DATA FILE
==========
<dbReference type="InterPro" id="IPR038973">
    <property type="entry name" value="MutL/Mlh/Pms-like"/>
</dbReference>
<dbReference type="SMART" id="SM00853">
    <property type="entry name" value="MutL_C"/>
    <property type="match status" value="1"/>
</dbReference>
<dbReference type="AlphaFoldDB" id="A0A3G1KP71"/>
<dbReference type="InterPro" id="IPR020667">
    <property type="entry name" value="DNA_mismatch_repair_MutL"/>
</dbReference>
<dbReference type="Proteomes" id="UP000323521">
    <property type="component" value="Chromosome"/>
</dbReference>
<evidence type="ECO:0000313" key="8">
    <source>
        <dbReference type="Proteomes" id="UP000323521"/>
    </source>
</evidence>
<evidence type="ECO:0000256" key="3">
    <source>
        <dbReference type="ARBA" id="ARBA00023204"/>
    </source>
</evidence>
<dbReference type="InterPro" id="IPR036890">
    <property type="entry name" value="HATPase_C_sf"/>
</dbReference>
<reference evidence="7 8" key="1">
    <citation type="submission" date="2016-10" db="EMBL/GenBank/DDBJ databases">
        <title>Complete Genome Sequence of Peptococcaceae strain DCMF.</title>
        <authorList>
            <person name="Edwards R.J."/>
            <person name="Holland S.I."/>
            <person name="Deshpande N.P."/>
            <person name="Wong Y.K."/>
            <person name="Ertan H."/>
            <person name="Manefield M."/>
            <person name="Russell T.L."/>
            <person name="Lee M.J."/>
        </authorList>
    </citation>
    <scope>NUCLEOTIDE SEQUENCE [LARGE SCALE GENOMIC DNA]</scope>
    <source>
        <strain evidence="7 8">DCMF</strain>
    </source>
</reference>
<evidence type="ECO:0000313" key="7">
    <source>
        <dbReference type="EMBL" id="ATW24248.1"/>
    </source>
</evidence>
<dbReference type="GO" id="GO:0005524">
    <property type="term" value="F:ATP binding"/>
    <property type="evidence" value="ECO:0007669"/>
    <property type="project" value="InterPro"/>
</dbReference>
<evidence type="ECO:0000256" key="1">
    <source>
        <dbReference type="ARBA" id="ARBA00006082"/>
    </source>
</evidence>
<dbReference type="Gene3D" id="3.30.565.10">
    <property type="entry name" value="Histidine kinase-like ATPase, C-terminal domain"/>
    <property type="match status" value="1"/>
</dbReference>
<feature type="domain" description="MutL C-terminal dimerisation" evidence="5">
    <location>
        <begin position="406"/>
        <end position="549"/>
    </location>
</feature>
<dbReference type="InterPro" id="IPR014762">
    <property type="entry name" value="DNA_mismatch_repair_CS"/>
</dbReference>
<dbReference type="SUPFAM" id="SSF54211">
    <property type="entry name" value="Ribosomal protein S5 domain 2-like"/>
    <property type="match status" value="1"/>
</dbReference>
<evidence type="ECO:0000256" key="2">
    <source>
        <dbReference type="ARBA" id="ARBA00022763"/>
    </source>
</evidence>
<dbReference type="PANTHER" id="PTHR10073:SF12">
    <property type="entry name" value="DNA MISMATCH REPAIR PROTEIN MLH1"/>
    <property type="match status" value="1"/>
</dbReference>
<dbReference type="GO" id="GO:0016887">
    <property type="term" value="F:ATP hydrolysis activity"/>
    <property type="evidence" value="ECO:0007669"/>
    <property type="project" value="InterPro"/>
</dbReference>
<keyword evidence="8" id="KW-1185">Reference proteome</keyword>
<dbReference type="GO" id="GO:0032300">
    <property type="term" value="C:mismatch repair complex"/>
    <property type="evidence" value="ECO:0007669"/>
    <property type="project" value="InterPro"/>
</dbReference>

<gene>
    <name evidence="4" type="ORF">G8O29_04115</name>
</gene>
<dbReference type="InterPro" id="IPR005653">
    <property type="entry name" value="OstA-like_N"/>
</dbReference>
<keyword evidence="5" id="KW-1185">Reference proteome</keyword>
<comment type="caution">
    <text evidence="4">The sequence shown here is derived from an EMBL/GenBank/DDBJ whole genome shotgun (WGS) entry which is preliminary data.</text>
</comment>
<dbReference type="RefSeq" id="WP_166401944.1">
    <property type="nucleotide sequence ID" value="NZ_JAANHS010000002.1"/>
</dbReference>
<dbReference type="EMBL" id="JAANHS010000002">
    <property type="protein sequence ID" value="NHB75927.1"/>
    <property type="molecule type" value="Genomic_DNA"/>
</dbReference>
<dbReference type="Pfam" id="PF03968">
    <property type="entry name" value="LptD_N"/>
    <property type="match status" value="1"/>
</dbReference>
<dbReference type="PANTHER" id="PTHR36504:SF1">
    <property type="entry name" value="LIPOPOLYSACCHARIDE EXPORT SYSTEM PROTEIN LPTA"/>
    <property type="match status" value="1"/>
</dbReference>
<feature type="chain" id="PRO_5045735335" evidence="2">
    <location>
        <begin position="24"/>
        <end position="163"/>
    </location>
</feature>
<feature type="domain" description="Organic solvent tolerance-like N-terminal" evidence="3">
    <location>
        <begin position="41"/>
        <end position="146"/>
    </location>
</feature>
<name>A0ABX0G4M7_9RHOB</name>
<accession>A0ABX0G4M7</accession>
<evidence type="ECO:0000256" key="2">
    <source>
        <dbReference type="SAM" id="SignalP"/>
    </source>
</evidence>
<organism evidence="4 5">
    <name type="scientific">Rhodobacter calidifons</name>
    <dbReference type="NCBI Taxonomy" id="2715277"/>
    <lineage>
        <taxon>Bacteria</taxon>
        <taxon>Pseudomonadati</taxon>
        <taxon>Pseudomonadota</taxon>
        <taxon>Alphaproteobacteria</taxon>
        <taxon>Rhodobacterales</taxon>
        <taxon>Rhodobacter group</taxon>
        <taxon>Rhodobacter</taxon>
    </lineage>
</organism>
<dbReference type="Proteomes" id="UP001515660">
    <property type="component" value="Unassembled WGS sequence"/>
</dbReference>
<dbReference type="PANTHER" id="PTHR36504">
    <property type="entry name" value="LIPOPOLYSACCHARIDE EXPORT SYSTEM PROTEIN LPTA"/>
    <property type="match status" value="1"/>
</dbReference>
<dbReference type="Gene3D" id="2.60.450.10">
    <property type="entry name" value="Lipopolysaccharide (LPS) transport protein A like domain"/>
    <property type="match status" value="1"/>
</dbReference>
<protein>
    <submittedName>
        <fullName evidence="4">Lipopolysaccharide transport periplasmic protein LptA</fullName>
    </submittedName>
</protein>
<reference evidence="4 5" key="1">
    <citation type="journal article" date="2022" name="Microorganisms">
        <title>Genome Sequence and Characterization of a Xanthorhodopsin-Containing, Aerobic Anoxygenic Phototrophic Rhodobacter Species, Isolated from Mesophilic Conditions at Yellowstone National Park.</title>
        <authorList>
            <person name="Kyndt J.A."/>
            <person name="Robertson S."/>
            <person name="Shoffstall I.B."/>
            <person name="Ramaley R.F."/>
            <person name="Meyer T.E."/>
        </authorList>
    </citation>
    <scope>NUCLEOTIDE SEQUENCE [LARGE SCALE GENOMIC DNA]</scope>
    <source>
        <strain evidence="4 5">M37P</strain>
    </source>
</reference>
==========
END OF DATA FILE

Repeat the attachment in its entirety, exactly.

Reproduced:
<dbReference type="InterPro" id="IPR038973">
    <property type="entry name" value="MutL/Mlh/Pms-like"/>
</dbReference>
<dbReference type="SMART" id="SM00853">
    <property type="entry name" value="MutL_C"/>
    <property type="match status" value="1"/>
</dbReference>
<dbReference type="AlphaFoldDB" id="A0A3G1KP71"/>
<dbReference type="InterPro" id="IPR020667">
    <property type="entry name" value="DNA_mismatch_repair_MutL"/>
</dbReference>
<dbReference type="Proteomes" id="UP000323521">
    <property type="component" value="Chromosome"/>
</dbReference>
<evidence type="ECO:0000313" key="8">
    <source>
        <dbReference type="Proteomes" id="UP000323521"/>
    </source>
</evidence>
<evidence type="ECO:0000256" key="3">
    <source>
        <dbReference type="ARBA" id="ARBA00023204"/>
    </source>
</evidence>
<dbReference type="InterPro" id="IPR036890">
    <property type="entry name" value="HATPase_C_sf"/>
</dbReference>
<reference evidence="7 8" key="1">
    <citation type="submission" date="2016-10" db="EMBL/GenBank/DDBJ databases">
        <title>Complete Genome Sequence of Peptococcaceae strain DCMF.</title>
        <authorList>
            <person name="Edwards R.J."/>
            <person name="Holland S.I."/>
            <person name="Deshpande N.P."/>
            <person name="Wong Y.K."/>
            <person name="Ertan H."/>
            <person name="Manefield M."/>
            <person name="Russell T.L."/>
            <person name="Lee M.J."/>
        </authorList>
    </citation>
    <scope>NUCLEOTIDE SEQUENCE [LARGE SCALE GENOMIC DNA]</scope>
    <source>
        <strain evidence="7 8">DCMF</strain>
    </source>
</reference>
<evidence type="ECO:0000313" key="7">
    <source>
        <dbReference type="EMBL" id="ATW24248.1"/>
    </source>
</evidence>
<dbReference type="GO" id="GO:0005524">
    <property type="term" value="F:ATP binding"/>
    <property type="evidence" value="ECO:0007669"/>
    <property type="project" value="InterPro"/>
</dbReference>
<evidence type="ECO:0000256" key="1">
    <source>
        <dbReference type="ARBA" id="ARBA00006082"/>
    </source>
</evidence>
<dbReference type="Gene3D" id="3.30.565.10">
    <property type="entry name" value="Histidine kinase-like ATPase, C-terminal domain"/>
    <property type="match status" value="1"/>
</dbReference>
<feature type="domain" description="MutL C-terminal dimerisation" evidence="5">
    <location>
        <begin position="406"/>
        <end position="549"/>
    </location>
</feature>
<dbReference type="InterPro" id="IPR014762">
    <property type="entry name" value="DNA_mismatch_repair_CS"/>
</dbReference>
<dbReference type="SUPFAM" id="SSF54211">
    <property type="entry name" value="Ribosomal protein S5 domain 2-like"/>
    <property type="match status" value="1"/>
</dbReference>
<evidence type="ECO:0000256" key="2">
    <source>
        <dbReference type="ARBA" id="ARBA00022763"/>
    </source>
</evidence>
<dbReference type="PANTHER" id="PTHR10073:SF12">
    <property type="entry name" value="DNA MISMATCH REPAIR PROTEIN MLH1"/>
    <property type="match status" value="1"/>
</dbReference>
<dbReference type="GO" id="GO:0016887">
    <property type="term" value="F:ATP hydrolysis activity"/>
    <property type="evidence" value="ECO:0007669"/>
    <property type="project" value="InterPro"/>
</dbReference>
<keyword evidence="8" id="KW-1185">Reference proteome</keyword>
<dbReference type="GO" id="GO:0032300">
    <property type="term" value="C:mismatch repair complex"/>
    <property type="evidence" value="ECO:0007669"/>
    <property type="project" value="InterPro"/>
</dbReference>

<gene>
    <name evidence="4" type="ORF">G8O29_04115</name>
</gene>
<dbReference type="InterPro" id="IPR005653">
    <property type="entry name" value="OstA-like_N"/>
</dbReference>
<keyword evidence="5" id="KW-1185">Reference proteome</keyword>
<comment type="caution">
    <text evidence="4">The sequence shown here is derived from an EMBL/GenBank/DDBJ whole genome shotgun (WGS) entry which is preliminary data.</text>
</comment>
<dbReference type="RefSeq" id="WP_166401944.1">
    <property type="nucleotide sequence ID" value="NZ_JAANHS010000002.1"/>
</dbReference>
<dbReference type="EMBL" id="JAANHS010000002">
    <property type="protein sequence ID" value="NHB75927.1"/>
    <property type="molecule type" value="Genomic_DNA"/>
</dbReference>
<dbReference type="Pfam" id="PF03968">
    <property type="entry name" value="LptD_N"/>
    <property type="match status" value="1"/>
</dbReference>
<dbReference type="PANTHER" id="PTHR36504:SF1">
    <property type="entry name" value="LIPOPOLYSACCHARIDE EXPORT SYSTEM PROTEIN LPTA"/>
    <property type="match status" value="1"/>
</dbReference>
<feature type="chain" id="PRO_5045735335" evidence="2">
    <location>
        <begin position="24"/>
        <end position="163"/>
    </location>
</feature>
<feature type="domain" description="Organic solvent tolerance-like N-terminal" evidence="3">
    <location>
        <begin position="41"/>
        <end position="146"/>
    </location>
</feature>
<name>A0ABX0G4M7_9RHOB</name>
<accession>A0ABX0G4M7</accession>
<evidence type="ECO:0000256" key="2">
    <source>
        <dbReference type="SAM" id="SignalP"/>
    </source>
</evidence>
<organism evidence="4 5">
    <name type="scientific">Rhodobacter calidifons</name>
    <dbReference type="NCBI Taxonomy" id="2715277"/>
    <lineage>
        <taxon>Bacteria</taxon>
        <taxon>Pseudomonadati</taxon>
        <taxon>Pseudomonadota</taxon>
        <taxon>Alphaproteobacteria</taxon>
        <taxon>Rhodobacterales</taxon>
        <taxon>Rhodobacter group</taxon>
        <taxon>Rhodobacter</taxon>
    </lineage>
</organism>
<dbReference type="Proteomes" id="UP001515660">
    <property type="component" value="Unassembled WGS sequence"/>
</dbReference>
<dbReference type="PANTHER" id="PTHR36504">
    <property type="entry name" value="LIPOPOLYSACCHARIDE EXPORT SYSTEM PROTEIN LPTA"/>
    <property type="match status" value="1"/>
</dbReference>
<dbReference type="Gene3D" id="2.60.450.10">
    <property type="entry name" value="Lipopolysaccharide (LPS) transport protein A like domain"/>
    <property type="match status" value="1"/>
</dbReference>
<protein>
    <submittedName>
        <fullName evidence="4">Lipopolysaccharide transport periplasmic protein LptA</fullName>
    </submittedName>
</protein>
<reference evidence="4 5" key="1">
    <citation type="journal article" date="2022" name="Microorganisms">
        <title>Genome Sequence and Characterization of a Xanthorhodopsin-Containing, Aerobic Anoxygenic Phototrophic Rhodobacter Species, Isolated from Mesophilic Conditions at Yellowstone National Park.</title>
        <authorList>
            <person name="Kyndt J.A."/>
            <person name="Robertson S."/>
            <person name="Shoffstall I.B."/>
            <person name="Ramaley R.F."/>
            <person name="Meyer T.E."/>
        </authorList>
    </citation>
    <scope>NUCLEOTIDE SEQUENCE [LARGE SCALE GENOMIC DNA]</scope>
    <source>
        <strain evidence="4 5">M37P</strain>
    </source>
</reference>